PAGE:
Mary Simpson
by Mary Simpson
fast facts

About Mastidoodle

65-100 lb
18-28 inches
9-12 years
Not Applicable
Best Suited For
families with kids and other pets, homes with a fenced yard, those looking for a low- or non-shedding dog
energetic, playful, friendly, alert
Comparable Breeds
Poodle, Mastiff
Mastidoodle Basics

The easygoing Mastidoodle is a fun-loving mix of the loyal, intelligent Standard Poodle and the gentle giant Mastiff. His love of kids and other animals makes him a great family pet who wants nothing more than to hang out with his human pack. A great walking or running companion, this big boy is obedient and well-mannered – an ideal pooch for those who love a big dog.

The Mastidoodle brings together the loyal Poodle and the gentle Mastiff for an easygoing family dog.


The Mastidoodle is considered a Designer Dog and was likely introduced back in the 1980’s when this practice first began. These dogs are the result of mixing and matching different pure-breeds to produce puppies that carried the desired traits of both parent breeds – typically a healthier, smaller, hypo-allergenic or gentler form of a popular breed.


The Mastidoodle comes from two different purebred dogs and as a result, isn’t eligible to join the American Kennel Club (AKC). However, both parent breeds are long-time members; the Mastiff joined the AKC’s “working” group back in 1885 followed shortly after by the Poodle who joined the AKCs “non-sporting” group in 1887.


The Mastidoodle is a large, somewhat active dog who will need a nutrient-rich kibble specifically formulated for a dog of his age, size and activity level. Because he has a tendency to become obese, always choose a food that is low in fillers (carbs) that may cause him to over-eat to feel full. The Poodle side of this dog means he may experience digestive issues including bloat so look for a low-fat food and plan to schedule 2 to 3 feedings per day versus allowing him to free-feed.

The sweet-natured Mastidoodle gets along well with kids and other animals.


Your Mastidoodle comes from two intelligent breeds that make him quick to pick up commands and fairly easy to train. However, this pooch does become bored and distracted easily so patience will be needed along with interesting incentives to keep him engaged and learning. As with most breeds, a firm consistent approach that is rewards-based will net you the results you are looking for.


When fully grown, the Mastisdoodle’s weight will reflect whichever of his parent breeds is more prominent. As a result, he could weigh as little as 55 pounds or as much as 100 pounds if he leans more toward the Mastiff.


The Mastidoodle is a sweet-natured, gentle giant of a dog that once socialized gets along well with kids, other animals and new faces. This smart boy can become easily bored and distracted making him a handful to train and destructive when left on his own for long periods. A family where a member works from home, puzzle toys and interactive playtime can help alleviate this. His protective nature makes him quick to bark to warn owners of a stranger turning him into an ideal non-aggressive watchdog.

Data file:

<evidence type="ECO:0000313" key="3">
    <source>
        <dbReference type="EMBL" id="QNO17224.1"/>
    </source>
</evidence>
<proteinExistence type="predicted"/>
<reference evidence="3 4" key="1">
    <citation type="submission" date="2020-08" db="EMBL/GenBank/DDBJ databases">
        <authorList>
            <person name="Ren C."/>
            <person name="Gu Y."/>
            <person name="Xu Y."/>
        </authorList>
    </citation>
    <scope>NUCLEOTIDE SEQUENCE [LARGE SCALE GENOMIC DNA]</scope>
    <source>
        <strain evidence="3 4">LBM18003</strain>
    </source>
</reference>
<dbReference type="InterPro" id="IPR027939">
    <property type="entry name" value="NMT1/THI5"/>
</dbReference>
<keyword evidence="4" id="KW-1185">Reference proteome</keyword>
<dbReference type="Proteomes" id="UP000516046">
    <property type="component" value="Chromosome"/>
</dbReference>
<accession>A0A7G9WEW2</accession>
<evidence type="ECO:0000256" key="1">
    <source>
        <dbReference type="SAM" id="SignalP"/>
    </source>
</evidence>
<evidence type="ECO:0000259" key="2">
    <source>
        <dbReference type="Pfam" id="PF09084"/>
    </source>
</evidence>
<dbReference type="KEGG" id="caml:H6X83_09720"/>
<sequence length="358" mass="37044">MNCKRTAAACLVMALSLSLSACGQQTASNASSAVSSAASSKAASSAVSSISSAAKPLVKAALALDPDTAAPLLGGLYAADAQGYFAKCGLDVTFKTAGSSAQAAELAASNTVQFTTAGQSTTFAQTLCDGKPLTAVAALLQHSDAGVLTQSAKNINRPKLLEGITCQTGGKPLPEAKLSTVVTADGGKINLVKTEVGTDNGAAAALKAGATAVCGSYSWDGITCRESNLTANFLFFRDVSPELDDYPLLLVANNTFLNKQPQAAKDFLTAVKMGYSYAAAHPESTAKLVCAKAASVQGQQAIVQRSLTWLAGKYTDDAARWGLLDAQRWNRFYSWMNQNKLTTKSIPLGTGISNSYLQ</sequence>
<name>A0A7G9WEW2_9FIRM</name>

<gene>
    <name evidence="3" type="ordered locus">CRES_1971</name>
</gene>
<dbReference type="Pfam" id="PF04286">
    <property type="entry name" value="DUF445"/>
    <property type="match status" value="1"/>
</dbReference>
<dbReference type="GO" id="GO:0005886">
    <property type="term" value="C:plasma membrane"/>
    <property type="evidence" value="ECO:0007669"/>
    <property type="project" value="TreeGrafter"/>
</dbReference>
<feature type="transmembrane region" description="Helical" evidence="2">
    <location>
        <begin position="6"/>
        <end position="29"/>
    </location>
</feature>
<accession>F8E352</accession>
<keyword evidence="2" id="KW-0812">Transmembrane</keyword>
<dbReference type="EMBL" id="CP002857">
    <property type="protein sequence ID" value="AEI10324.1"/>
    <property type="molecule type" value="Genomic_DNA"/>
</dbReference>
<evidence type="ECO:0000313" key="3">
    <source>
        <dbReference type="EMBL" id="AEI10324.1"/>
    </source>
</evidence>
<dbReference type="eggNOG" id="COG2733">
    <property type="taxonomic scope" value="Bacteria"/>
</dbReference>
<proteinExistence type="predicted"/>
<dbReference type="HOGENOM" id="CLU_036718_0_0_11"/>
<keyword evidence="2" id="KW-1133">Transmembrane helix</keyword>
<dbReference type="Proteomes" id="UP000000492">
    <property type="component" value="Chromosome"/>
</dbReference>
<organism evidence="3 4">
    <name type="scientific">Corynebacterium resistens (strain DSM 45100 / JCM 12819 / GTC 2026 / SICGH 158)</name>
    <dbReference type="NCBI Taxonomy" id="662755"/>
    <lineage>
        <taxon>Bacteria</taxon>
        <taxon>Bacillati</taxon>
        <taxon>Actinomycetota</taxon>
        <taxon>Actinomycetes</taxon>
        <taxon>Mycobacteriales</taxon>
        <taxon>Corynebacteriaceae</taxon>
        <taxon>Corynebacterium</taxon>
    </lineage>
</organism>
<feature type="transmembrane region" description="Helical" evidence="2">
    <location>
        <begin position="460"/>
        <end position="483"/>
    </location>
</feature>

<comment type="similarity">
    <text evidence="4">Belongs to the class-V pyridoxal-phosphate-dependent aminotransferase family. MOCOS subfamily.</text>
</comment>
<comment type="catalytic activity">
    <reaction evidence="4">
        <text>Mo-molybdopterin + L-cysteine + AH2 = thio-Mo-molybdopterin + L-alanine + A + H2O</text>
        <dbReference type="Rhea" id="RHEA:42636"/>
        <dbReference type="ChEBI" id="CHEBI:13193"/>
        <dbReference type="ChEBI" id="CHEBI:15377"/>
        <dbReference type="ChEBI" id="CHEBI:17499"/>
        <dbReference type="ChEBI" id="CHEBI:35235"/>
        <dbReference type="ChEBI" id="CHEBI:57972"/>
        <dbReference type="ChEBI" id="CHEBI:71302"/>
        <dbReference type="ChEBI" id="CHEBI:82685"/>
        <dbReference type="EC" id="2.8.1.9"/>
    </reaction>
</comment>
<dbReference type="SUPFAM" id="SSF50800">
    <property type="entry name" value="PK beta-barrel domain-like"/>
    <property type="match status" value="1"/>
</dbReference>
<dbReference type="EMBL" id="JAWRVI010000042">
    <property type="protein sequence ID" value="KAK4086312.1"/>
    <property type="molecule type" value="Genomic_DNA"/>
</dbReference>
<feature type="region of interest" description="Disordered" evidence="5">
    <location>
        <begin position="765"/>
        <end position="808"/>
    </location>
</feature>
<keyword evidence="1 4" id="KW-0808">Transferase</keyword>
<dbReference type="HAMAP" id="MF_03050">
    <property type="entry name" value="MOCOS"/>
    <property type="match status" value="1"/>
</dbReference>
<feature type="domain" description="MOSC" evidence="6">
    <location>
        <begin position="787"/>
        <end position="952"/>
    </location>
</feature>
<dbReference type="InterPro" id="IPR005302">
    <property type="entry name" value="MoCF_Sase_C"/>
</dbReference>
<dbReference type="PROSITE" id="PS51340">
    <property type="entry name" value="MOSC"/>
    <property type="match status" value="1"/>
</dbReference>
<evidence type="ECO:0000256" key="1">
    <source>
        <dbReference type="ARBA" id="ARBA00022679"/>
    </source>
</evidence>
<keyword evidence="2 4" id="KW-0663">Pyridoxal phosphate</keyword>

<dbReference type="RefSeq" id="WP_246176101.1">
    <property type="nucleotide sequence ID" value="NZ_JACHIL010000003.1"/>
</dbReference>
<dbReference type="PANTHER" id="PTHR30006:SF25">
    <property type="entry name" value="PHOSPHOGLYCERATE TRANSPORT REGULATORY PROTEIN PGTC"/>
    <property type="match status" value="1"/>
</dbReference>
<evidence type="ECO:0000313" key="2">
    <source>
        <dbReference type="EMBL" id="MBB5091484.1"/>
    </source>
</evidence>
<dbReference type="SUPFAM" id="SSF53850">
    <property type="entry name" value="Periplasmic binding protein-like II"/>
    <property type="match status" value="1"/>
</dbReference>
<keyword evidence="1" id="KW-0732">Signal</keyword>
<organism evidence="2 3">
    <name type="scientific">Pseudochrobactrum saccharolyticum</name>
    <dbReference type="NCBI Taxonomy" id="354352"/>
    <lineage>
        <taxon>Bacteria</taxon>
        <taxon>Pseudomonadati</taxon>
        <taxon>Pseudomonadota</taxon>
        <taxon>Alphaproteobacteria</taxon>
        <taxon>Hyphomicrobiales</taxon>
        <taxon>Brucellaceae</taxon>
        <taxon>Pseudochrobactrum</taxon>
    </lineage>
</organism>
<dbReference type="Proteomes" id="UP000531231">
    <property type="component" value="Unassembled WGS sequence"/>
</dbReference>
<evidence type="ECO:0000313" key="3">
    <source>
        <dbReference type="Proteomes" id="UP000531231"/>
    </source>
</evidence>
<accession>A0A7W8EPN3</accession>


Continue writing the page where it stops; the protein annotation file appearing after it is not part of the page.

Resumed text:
Common Health Problems

Designer dogs have typically been bred to eliminate many of the health issues that can plague their pure-bred parents. While the Mastidoodle is a healthy dog, it’s important to know what your new pup could inherit and in this instance, he can be prone to digestive and joint issues from the Poodle as well as a kidney disease called Addison’s, epilepsy and seizures.

Life Expectancy

Your Mastidoodle is a relatively healthy dog that will typically live between 9 and 12 years which is typical for most large dogs.

Exercise Requirements

The Mastidoodle comes from two large athletic dogs and while he isn’t considered high-energy, he will need long daily walks or runs to keep him fit and healthy. Because this dog can become bored and restless, mental stimulation is important and mixing up his walking regimen with interactive backyard playtime and dog parks can be just the ticket.

Your Mastidoodle comes from two intelligent breeds that make him quick to pick up commands and fairly easy to train.

Recognized Clubs

Also known as the Mastipoo, Mastiffpoo and Mastiffdoodle, the Mastidoodle is not recognized by the American Kennel Club (AKC) however he is a member of the Designer Breed Registry (DBR and the International Designer Canine Registry (IDCR).


The Mastidoodle will typically have the shorter, denser and curly coat of the Poodle which means he will be a low- to moderate-shedder and require moderate maintenance including brushing 1 to 2 times per week to keep his coat looking its best. Because of his Poodle DNA, his curly and often corded coat will require regular trips to the groomers and as a floppy eared dog he will be prone to ear infections, so owners should plan to inspect and clean his ears weekly.


The cute little Mastidoodle puppy will quickly grow into a large pooch that can be a handful if he hasn’t been properly socialized. Start training this pup while he is still young, ensure he is comfortable with new faces and other animals and that he understands you are his pack leader. Because he may be prone to joint issues later in life, leash training and exercise should be careful to not over-tax tiny limbs.

Photo credit: Nick Chase 68/Shutterstock; Ysbrand Cosijn/Shutterstock

Mary Simpson
Mary Simpson

Sharing space with three seriously judgy Schnoodles and a feline who prefers to be left alone. #LivingMyBestLife

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